My under-the-weather wife and I walked in the door to our house at about 5:45 Sunday evening, exhausted. Another marathon weekend was in the books. We had driven to my hometown of Bryan/College Station Friday after work, and spent the evening singing karaoke with a couple friends and my parents. The next morning we headed further south to Baytown, where we celebrated Father’s Day early with Amanda’s father with a day at the Kemah Boardwalk that included feeding the stingrays with my niece. When we got home, we found that a sudden storm had detached a branch from a nearby tree. Luckily for the limb, its fall was cushioned by our car. We packed up the next morning, swung through Bryan to eat lunch with my dad for Father’s Day, and finished up the trek home. Somewhere around 14 hours in the car made for a tough weekend, but we were happy for the good times we got to share and the great people we got to see. I was ready to hunker down for the night, watch the NBA Finals Game 7, and relax for a few hours before the work week began again.
At 5:53 Sunday night, I heard from a friend that at 6 there would be a memorial vigil in remembrance of those killed in Orlando the week before. It felt right to go.
I didn’t know much about the service before I arrived. I’d never visited the small church that hosted the vigil. I wasn’t sure how well attended it would be. I didn’t know how long it would last or if I would know anyone there. But it felt right to go.
The time there was both somber and moving, powerful and heart-wrenching. Yet for all the words that were spoken, what stood out to me through it all was how many folks I had met through my work as a Community Coordinator had come to pay their respects.
A pastor from a downtown church met me in the foyer and directed my friend and me to an open seat. He has been talking to CCC about how to engage his church in the work of meeting their neighbors.
Councilman Bruce Kreitler represented the City of Abilene on behalf of Mayor Norm Archibald. On a pretty evening in the fall of last year, I met the Councilman in the Stevenson neighborhood, where he participated in our National Night Out event. On Sunday, he expressed his gratefulness for being able to be a part of the memorial, both to the audience during his remarks and to me personally afterwards.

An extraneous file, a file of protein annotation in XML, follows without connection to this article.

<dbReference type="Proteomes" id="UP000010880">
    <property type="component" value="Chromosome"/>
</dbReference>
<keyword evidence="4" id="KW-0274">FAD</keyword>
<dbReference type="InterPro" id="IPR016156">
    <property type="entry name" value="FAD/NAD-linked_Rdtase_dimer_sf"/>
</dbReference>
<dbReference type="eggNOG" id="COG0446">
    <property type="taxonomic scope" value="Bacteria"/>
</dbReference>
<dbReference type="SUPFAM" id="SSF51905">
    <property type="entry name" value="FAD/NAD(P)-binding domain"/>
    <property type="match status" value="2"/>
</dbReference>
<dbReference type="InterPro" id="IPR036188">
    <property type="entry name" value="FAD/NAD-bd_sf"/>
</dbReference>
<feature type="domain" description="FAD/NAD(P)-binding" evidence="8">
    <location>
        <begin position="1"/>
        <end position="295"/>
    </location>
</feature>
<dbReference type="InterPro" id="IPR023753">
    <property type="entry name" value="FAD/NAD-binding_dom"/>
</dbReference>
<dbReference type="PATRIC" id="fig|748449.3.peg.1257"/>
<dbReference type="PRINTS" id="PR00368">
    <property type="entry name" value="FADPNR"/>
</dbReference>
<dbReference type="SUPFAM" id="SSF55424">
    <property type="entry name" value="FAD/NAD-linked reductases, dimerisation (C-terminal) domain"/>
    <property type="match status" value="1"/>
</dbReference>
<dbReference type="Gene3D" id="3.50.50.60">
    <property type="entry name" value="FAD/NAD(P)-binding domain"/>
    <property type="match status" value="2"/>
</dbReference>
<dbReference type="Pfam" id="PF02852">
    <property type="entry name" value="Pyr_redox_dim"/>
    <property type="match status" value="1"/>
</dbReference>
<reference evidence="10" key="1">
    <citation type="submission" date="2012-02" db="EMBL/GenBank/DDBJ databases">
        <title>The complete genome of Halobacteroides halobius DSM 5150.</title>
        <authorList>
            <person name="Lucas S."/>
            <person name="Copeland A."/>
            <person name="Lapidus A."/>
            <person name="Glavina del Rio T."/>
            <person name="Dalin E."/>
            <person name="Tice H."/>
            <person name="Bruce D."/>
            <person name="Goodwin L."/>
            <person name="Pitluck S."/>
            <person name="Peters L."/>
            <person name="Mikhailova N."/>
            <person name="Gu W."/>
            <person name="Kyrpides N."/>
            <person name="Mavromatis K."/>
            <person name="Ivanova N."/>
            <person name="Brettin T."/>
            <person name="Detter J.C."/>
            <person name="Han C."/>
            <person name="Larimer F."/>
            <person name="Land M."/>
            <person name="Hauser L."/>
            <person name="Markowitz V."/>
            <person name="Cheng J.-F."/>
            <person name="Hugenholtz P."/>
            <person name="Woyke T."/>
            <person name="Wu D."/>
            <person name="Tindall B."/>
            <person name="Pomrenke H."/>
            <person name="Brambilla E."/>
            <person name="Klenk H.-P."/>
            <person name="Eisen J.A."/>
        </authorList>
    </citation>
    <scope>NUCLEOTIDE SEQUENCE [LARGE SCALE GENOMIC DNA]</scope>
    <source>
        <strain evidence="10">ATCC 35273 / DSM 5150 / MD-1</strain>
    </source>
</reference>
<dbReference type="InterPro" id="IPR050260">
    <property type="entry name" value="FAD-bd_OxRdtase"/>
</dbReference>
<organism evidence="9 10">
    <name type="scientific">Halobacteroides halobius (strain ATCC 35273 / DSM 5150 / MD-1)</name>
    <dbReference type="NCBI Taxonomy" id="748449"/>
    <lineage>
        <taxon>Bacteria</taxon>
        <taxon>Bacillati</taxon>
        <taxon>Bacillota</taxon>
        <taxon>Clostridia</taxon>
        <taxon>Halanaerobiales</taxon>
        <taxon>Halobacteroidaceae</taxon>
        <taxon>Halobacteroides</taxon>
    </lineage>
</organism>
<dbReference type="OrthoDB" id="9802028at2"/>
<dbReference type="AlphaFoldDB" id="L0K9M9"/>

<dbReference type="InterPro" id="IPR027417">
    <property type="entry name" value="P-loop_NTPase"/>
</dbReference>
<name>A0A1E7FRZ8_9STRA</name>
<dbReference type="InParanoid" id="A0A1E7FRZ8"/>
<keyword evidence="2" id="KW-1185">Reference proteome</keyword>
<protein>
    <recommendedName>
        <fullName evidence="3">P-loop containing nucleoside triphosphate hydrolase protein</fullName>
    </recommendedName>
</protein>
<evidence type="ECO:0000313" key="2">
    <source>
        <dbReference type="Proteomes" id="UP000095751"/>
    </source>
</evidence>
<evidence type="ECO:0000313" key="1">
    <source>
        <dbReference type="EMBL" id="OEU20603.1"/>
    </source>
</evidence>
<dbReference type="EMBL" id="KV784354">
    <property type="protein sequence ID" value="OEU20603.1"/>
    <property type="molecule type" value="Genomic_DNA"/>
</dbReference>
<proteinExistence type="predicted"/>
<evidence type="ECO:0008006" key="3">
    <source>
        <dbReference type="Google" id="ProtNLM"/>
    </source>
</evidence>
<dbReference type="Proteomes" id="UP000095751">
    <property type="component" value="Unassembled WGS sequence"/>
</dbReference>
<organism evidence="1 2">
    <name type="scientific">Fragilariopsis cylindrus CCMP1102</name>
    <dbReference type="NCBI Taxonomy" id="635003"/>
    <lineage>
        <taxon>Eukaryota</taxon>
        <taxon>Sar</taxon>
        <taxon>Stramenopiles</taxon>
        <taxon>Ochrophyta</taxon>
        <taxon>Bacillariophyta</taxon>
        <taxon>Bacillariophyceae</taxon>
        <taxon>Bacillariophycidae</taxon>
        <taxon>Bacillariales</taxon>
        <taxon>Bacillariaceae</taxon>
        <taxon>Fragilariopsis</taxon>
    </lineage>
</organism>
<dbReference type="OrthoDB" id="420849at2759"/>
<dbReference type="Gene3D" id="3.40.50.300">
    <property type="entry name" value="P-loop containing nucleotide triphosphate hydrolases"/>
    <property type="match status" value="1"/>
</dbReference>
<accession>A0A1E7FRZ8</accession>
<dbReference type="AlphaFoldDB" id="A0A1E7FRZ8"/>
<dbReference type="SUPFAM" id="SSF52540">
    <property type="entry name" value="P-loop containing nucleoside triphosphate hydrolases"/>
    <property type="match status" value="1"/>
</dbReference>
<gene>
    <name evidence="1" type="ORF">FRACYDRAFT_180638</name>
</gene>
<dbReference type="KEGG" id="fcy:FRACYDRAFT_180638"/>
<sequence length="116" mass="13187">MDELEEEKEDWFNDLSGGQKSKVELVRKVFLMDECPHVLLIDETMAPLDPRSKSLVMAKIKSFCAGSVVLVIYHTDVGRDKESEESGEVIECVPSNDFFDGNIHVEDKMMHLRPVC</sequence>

A friend I had met through Abilene’s City University program stood to speak the names of some of those lost in the attack. This man, who so often was quick with a kind smile, seemed a little more reserved Sunday, especially when reading personal details about the victims. Since our time in City University, he has gone on to manage a Pride club here in Abilene.
Several paid staff from my church were in attendance with their families. Amanda and I gravitated to this church precisely because they had a vision for being better neighbors and community members, and here they were on a Sunday when they had no doubt been working hard, showing up to mourn with those who mourn.
A reporter from the Abilene Reporter News stood in the corner, watching the scene unfold. He worked hard to put together a top notch story about community advocates for better representation. Maybe he was there for the story, but the way he quietly took in the scene made me believe he was there for more than just a paycheck.
A few friends from Freedom Fellowship were sitting in these pews. That little church has buried a lot of good people in the few years I’ve been a part of their number, and their willingness to stand with the hurting is undiminished, even in the face of great pain.
Finally, one of the teen counselors who worked with our Caring In Action camps last summer was part of the program. Though her voice quivered ever so slightly while reading the names, ages, and a bit of the victims’ stories, her bravery and compassion in the face of overwhelming sadness was inspiring.
Seeing so many acquaintances, colleagues, and friends, as well as so many people whom I do not yet know, reminded me that community really is a tapestry woven together by many different strands. Many of these folks in attendance hold very different beliefs about LGBTQ rights, social responsibilities, and religion. But community does not mean uniformity; it’s about differing people coming together to make their block, their neighborhood, their city, their country, and their world a better place. May we find common ground. Common ground on which to stand. Common ground on which to mourn. Common ground on which to embrace. Common ground on which to sing. Common ground on which to build community.